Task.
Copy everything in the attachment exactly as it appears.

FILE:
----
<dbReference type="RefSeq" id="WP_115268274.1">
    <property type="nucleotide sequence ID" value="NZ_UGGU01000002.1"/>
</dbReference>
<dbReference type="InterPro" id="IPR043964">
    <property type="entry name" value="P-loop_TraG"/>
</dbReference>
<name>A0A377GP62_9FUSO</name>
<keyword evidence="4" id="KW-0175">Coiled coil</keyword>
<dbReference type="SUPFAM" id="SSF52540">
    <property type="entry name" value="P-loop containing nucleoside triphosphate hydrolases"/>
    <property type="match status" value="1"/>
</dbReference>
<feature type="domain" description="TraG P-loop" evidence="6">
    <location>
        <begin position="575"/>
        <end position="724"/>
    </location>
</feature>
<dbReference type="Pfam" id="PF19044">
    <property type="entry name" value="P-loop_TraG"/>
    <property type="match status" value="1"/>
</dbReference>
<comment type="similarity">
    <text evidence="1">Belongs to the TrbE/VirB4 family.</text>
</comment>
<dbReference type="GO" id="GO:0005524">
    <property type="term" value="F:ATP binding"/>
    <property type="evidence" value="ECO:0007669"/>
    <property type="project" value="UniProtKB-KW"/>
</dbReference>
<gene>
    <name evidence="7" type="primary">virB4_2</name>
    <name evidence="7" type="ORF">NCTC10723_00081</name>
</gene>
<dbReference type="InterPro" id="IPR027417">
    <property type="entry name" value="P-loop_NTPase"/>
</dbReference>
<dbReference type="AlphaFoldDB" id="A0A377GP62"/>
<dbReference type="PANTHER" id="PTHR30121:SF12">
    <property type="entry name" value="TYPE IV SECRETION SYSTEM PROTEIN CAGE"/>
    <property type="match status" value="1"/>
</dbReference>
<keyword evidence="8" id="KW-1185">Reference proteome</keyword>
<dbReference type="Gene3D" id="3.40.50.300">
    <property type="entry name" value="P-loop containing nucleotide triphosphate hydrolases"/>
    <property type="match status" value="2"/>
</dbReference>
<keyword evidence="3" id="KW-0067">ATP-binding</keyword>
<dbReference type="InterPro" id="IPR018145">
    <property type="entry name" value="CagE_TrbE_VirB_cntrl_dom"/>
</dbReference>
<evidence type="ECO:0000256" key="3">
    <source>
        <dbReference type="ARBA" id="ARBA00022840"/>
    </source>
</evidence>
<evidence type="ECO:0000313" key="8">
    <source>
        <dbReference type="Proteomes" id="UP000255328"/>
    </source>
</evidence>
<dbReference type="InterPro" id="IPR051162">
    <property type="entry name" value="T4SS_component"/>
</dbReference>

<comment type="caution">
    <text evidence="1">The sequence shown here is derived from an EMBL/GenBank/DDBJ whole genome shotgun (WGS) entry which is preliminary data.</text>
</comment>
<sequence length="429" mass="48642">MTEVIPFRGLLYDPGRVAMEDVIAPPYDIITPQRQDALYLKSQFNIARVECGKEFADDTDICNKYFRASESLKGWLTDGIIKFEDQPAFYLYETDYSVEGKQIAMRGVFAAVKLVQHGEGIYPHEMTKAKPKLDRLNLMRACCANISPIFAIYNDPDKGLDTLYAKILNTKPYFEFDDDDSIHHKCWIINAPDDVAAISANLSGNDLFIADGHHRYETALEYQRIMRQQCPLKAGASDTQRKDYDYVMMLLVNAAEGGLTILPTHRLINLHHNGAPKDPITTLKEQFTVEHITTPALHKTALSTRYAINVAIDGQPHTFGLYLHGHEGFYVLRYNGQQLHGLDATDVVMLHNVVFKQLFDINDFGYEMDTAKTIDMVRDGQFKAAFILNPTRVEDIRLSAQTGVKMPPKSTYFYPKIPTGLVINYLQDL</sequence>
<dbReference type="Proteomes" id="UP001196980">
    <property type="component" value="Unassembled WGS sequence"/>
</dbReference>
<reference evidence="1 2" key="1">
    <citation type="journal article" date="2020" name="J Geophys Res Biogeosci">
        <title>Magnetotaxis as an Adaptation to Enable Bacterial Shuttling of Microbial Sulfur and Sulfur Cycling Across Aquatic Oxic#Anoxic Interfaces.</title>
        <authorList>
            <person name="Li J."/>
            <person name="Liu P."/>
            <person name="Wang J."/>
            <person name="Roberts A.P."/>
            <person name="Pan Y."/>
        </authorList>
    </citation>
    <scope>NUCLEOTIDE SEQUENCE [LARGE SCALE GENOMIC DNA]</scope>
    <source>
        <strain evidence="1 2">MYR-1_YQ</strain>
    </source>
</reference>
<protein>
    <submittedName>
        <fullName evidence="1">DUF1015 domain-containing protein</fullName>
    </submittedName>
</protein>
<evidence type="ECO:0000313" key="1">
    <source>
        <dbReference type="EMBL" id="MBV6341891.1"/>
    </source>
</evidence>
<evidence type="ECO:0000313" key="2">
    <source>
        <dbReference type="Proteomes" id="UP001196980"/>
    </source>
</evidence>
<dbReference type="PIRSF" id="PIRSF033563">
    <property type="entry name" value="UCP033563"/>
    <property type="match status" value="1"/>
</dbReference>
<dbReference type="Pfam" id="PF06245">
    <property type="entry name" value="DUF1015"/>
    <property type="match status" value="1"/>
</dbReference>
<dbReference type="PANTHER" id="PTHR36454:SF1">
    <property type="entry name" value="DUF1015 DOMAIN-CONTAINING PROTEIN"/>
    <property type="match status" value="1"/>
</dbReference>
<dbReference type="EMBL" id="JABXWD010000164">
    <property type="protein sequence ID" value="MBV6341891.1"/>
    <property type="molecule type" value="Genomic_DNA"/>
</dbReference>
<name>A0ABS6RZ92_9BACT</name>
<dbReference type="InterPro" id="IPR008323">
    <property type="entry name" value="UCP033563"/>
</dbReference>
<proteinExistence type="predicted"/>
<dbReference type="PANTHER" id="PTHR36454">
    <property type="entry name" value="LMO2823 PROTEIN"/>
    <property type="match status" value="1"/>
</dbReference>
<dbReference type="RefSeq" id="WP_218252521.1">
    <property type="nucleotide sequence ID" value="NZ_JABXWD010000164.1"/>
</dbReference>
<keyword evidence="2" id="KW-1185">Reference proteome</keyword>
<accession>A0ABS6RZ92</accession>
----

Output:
<dbReference type="RefSeq" id="WP_115268274.1">
    <property type="nucleotide sequence ID" value="NZ_UGGU01000002.1"/>
</dbReference>
<dbReference type="InterPro" id="IPR043964">
    <property type="entry name" value="P-loop_TraG"/>
</dbReference>
<name>A0A377GP62_9FUSO</name>
<keyword evidence="4" id="KW-0175">Coiled coil</keyword>
<dbReference type="SUPFAM" id="SSF52540">
    <property type="entry name" value="P-loop containing nucleoside triphosphate hydrolases"/>
    <property type="match status" value="1"/>
</dbReference>
<feature type="domain" description="TraG P-loop" evidence="6">
    <location>
        <begin position="575"/>
        <end position="724"/>
    </location>
</feature>
<dbReference type="Pfam" id="PF19044">
    <property type="entry name" value="P-loop_TraG"/>
    <property type="match status" value="1"/>
</dbReference>
<comment type="similarity">
    <text evidence="1">Belongs to the TrbE/VirB4 family.</text>
</comment>
<dbReference type="GO" id="GO:0005524">
    <property type="term" value="F:ATP binding"/>
    <property type="evidence" value="ECO:0007669"/>
    <property type="project" value="UniProtKB-KW"/>
</dbReference>
<gene>
    <name evidence="7" type="primary">virB4_2</name>
    <name evidence="7" type="ORF">NCTC10723_00081</name>
</gene>
<dbReference type="InterPro" id="IPR027417">
    <property type="entry name" value="P-loop_NTPase"/>
</dbReference>
<dbReference type="AlphaFoldDB" id="A0A377GP62"/>
<dbReference type="PANTHER" id="PTHR30121:SF12">
    <property type="entry name" value="TYPE IV SECRETION SYSTEM PROTEIN CAGE"/>
    <property type="match status" value="1"/>
</dbReference>
<keyword evidence="8" id="KW-1185">Reference proteome</keyword>
<dbReference type="Gene3D" id="3.40.50.300">
    <property type="entry name" value="P-loop containing nucleotide triphosphate hydrolases"/>
    <property type="match status" value="2"/>
</dbReference>
<keyword evidence="3" id="KW-0067">ATP-binding</keyword>
<dbReference type="InterPro" id="IPR018145">
    <property type="entry name" value="CagE_TrbE_VirB_cntrl_dom"/>
</dbReference>
<evidence type="ECO:0000256" key="3">
    <source>
        <dbReference type="ARBA" id="ARBA00022840"/>
    </source>
</evidence>
<evidence type="ECO:0000313" key="8">
    <source>
        <dbReference type="Proteomes" id="UP000255328"/>
    </source>
</evidence>
<dbReference type="InterPro" id="IPR051162">
    <property type="entry name" value="T4SS_component"/>
</dbReference>

<comment type="caution">
    <text evidence="1">The sequence shown here is derived from an EMBL/GenBank/DDBJ whole genome shotgun (WGS) entry which is preliminary data.</text>
</comment>
<sequence length="429" mass="48642">MTEVIPFRGLLYDPGRVAMEDVIAPPYDIITPQRQDALYLKSQFNIARVECGKEFADDTDICNKYFRASESLKGWLTDGIIKFEDQPAFYLYETDYSVEGKQIAMRGVFAAVKLVQHGEGIYPHEMTKAKPKLDRLNLMRACCANISPIFAIYNDPDKGLDTLYAKILNTKPYFEFDDDDSIHHKCWIINAPDDVAAISANLSGNDLFIADGHHRYETALEYQRIMRQQCPLKAGASDTQRKDYDYVMMLLVNAAEGGLTILPTHRLINLHHNGAPKDPITTLKEQFTVEHITTPALHKTALSTRYAINVAIDGQPHTFGLYLHGHEGFYVLRYNGQQLHGLDATDVVMLHNVVFKQLFDINDFGYEMDTAKTIDMVRDGQFKAAFILNPTRVEDIRLSAQTGVKMPPKSTYFYPKIPTGLVINYLQDL</sequence>
<dbReference type="Proteomes" id="UP001196980">
    <property type="component" value="Unassembled WGS sequence"/>
</dbReference>
<reference evidence="1 2" key="1">
    <citation type="journal article" date="2020" name="J Geophys Res Biogeosci">
        <title>Magnetotaxis as an Adaptation to Enable Bacterial Shuttling of Microbial Sulfur and Sulfur Cycling Across Aquatic Oxic#Anoxic Interfaces.</title>
        <authorList>
            <person name="Li J."/>
            <person name="Liu P."/>
            <person name="Wang J."/>
            <person name="Roberts A.P."/>
            <person name="Pan Y."/>
        </authorList>
    </citation>
    <scope>NUCLEOTIDE SEQUENCE [LARGE SCALE GENOMIC DNA]</scope>
    <source>
        <strain evidence="1 2">MYR-1_YQ</strain>
    </source>
</reference>
<protein>
    <submittedName>
        <fullName evidence="1">DUF1015 domain-containing protein</fullName>
    </submittedName>
</protein>
<evidence type="ECO:0000313" key="1">
    <source>
        <dbReference type="EMBL" id="MBV6341891.1"/>
    </source>
</evidence>
<evidence type="ECO:0000313" key="2">
    <source>
        <dbReference type="Proteomes" id="UP001196980"/>
    </source>
</evidence>
<dbReference type="PIRSF" id="PIRSF033563">
    <property type="entry name" value="UCP033563"/>
    <property type="match status" value="1"/>
</dbReference>
<dbReference type="Pfam" id="PF06245">
    <property type="entry name" value="DUF1015"/>
    <property type="match status" value="1"/>
</dbReference>
<dbReference type="PANTHER" id="PTHR36454:SF1">
    <property type="entry name" value="DUF1015 DOMAIN-CONTAINING PROTEIN"/>
    <property type="match status" value="1"/>
</dbReference>
<dbReference type="EMBL" id="JABXWD010000164">
    <property type="protein sequence ID" value="MBV6341891.1"/>
    <property type="molecule type" value="Genomic_DNA"/>
</dbReference>
<name>A0ABS6RZ92_9BACT</name>
<dbReference type="InterPro" id="IPR008323">
    <property type="entry name" value="UCP033563"/>
</dbReference>
<proteinExistence type="predicted"/>
<dbReference type="PANTHER" id="PTHR36454">
    <property type="entry name" value="LMO2823 PROTEIN"/>
    <property type="match status" value="1"/>
</dbReference>
<dbReference type="RefSeq" id="WP_218252521.1">
    <property type="nucleotide sequence ID" value="NZ_JABXWD010000164.1"/>
</dbReference>
<keyword evidence="2" id="KW-1185">Reference proteome</keyword>
<accession>A0ABS6RZ92</accession>